ChargePoint Scores $50 Million In Funding

1 year ago by Eric Loveday 15

ChargePoint Express 100

ChargePoint Express 100

ChargePoint just announced that it secured an additional $50 million in its latest round of funding led by Linse Capital, with participation from insiders including Braemar Energy Ventures and Constellation Energy. This brings total funding to over $164 million, according to ChargePoint.

Pasquale Romano, CEO of ChargePoint, had this to say in regards to funding and the electric car industry in general:

“You only have to look at the excitement around the recent EV announcements to realize EVs are the future of the auto industry. Since 2007 we’ve been building the charging infrastructure in North America by linking together the investments in EV charging equipment by individual companies into a single seamless network for drivers. We are well positioned to capitalize on the growth of electric vehicles as they transition to the mainstream.”

“This latest round of funding for ChargePoint underscores confidence in our business model, technology and the consumer confidence in the EV industry as a whole. It will allow us to scale to service the needs of future EV drivers and companies wishing to install EV charging in their parking lots.”

Additionally, ChargePoint says that it now has a network of 28,000 charging spots in North America. That figure doesn’t include home charging stations.

Lastly, ChargePoint announced that current board member Bruce Chizen will have an expanded role going forward:

“ChargePoint has expanded the role of current board member Bruce Chizen, former CEO of Adobe, to Chairman of the Board. Chizen’s customer-focused vision transformed Adobe into one of the world’s largest and most diversified software companies in terms of revenue, global reach and breadth of products. Prior to Adobe, Chizen spent time at Mattel Electronics and Microsoft. Chizen also currently serves on the boards of Oracle, Synopsys, Inc. and Ancestry.com as well as a number of non-profits.”

Full press release below:

ChargePoint Raises $50 Million to Extend Market Leadership and Drive Electric Vehicles Into the Mainstream

World’s largest EV charging network elects former Adobe CEO Bruce Chizen to Chairman

ChargePoint CCS Fast Charger

ChargePoint CCS Fast Charger

Campbell, CA, May 4, 2016 – ChargePoint, the world’s largest electric vehicle (EV) charging network made two significant announcements that put it in a strong position to continue driving EVs into the mainstream. It has secured an additional $50 million in a funding round led by Linse Capital, with participation from insiders including Braemar Energy Ventures and Constellation Energy. ChargePoint has now raised over $164 million from leading investors including Rho Ventures, Kleiner Perkins Caufield & Byers, BMW iVentures and Siemens. Alongside the new funding, ChargePoint also announced an evolution of its board.

Current trends point to the mainstreaming of EVs. Global sales of EVs increased by 80 percent in 2015 alone to more than 565,000. Interest in EVs has strengthened substantially given the recent announcements of coming models by many auto manufacturers that dramatically increase the choices for consumers.

“You only have to look at the excitement around the recent EV announcements to realize EVs are the future of the auto industry. Since 2007 we’ve been building the charging infrastructure in North America by linking together the investments in EV charging equipment by individual companies into a single seamless network for drivers. We are well positioned to capitalize on the growth of electric vehicles as they transition to the mainstream,” said Pasquale Romano, CEO of ChargePoint. “This latest round of funding for ChargePoint underscores confidence in our business model, technology and the consumer confidence in the EV industry as a whole. It will allow us to scale to service the needs of future EV drivers and companies wishing to install EV charging in their parking lots.”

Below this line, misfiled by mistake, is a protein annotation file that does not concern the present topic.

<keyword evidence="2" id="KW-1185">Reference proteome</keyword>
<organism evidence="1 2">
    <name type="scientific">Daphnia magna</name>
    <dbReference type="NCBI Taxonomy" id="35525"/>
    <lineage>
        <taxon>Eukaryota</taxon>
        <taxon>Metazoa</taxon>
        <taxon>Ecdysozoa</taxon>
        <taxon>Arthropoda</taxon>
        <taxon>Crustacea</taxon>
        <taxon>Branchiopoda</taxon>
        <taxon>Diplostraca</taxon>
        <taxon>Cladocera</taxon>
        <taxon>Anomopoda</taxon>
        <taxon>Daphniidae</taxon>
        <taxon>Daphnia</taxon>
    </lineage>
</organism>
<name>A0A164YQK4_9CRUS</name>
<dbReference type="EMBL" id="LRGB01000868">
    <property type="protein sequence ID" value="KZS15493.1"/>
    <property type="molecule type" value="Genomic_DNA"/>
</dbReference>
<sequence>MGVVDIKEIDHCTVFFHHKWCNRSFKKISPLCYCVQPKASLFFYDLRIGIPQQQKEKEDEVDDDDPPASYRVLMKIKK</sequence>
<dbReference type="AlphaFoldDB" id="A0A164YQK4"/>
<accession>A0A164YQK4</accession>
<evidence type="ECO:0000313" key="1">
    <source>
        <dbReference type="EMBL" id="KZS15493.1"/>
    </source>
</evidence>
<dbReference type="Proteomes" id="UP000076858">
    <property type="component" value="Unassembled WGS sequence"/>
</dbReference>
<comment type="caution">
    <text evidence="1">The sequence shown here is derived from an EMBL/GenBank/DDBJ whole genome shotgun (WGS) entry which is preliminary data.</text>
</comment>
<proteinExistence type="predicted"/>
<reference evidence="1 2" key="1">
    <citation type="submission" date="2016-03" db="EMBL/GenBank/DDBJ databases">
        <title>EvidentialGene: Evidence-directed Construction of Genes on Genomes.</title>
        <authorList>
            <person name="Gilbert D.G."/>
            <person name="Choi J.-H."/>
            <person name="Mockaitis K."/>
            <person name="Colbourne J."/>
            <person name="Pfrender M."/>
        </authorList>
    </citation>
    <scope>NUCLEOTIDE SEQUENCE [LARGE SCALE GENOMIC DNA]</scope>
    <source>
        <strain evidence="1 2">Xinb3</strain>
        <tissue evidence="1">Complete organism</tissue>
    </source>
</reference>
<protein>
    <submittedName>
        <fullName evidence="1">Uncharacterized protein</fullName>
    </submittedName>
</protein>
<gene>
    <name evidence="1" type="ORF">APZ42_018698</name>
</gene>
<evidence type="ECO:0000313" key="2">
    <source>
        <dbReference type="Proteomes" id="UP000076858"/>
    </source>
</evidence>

With a network that extends across more than 28,000 charging spots in North America, ChargePoint’s position as the clear market leader in the space is already well established. ChargePoint’s stations are independently owned and operated, giving station owners the freedom of flexible pricing and access control while being part of a larger recognized network. Through ChargePoint, businesses can align with their customers’ and employees’ shift towards electric drive for the benefit of their economics and the environment.
In 2015, ChargePoint also entered the residential market with the introduction of the fully networked ChargePoint Home product and its charging services for apartments and condominiums. This enabled a comprehensive charging experience from home to work to around town and out-of-town.

“For electric vehicles to replace the combustion engine, the charging infrastructure must be simple to use and ubiquitous. ChargePoint’s technology and partnerships with utilities, auto manufacturers and other industry players position it as the leader of an entire ecosystem that will deliver an unmatched charging experience for EV drivers,” said Michael Linse, Managing Director of Linse Capital. “This funding will accelerate ChargePoint’s ability to capitalize on that position in the North American market and replicate it in other markets around the world.”

Linse Capital invests in late stage technology companies. Other investors who participated in the round, as a result of their investments with Linse Capital, include Statoil Energy Ventures, Envision Ventures, Jan Klatten, Michael Liebreich and Rick Wagoner.
Board appointment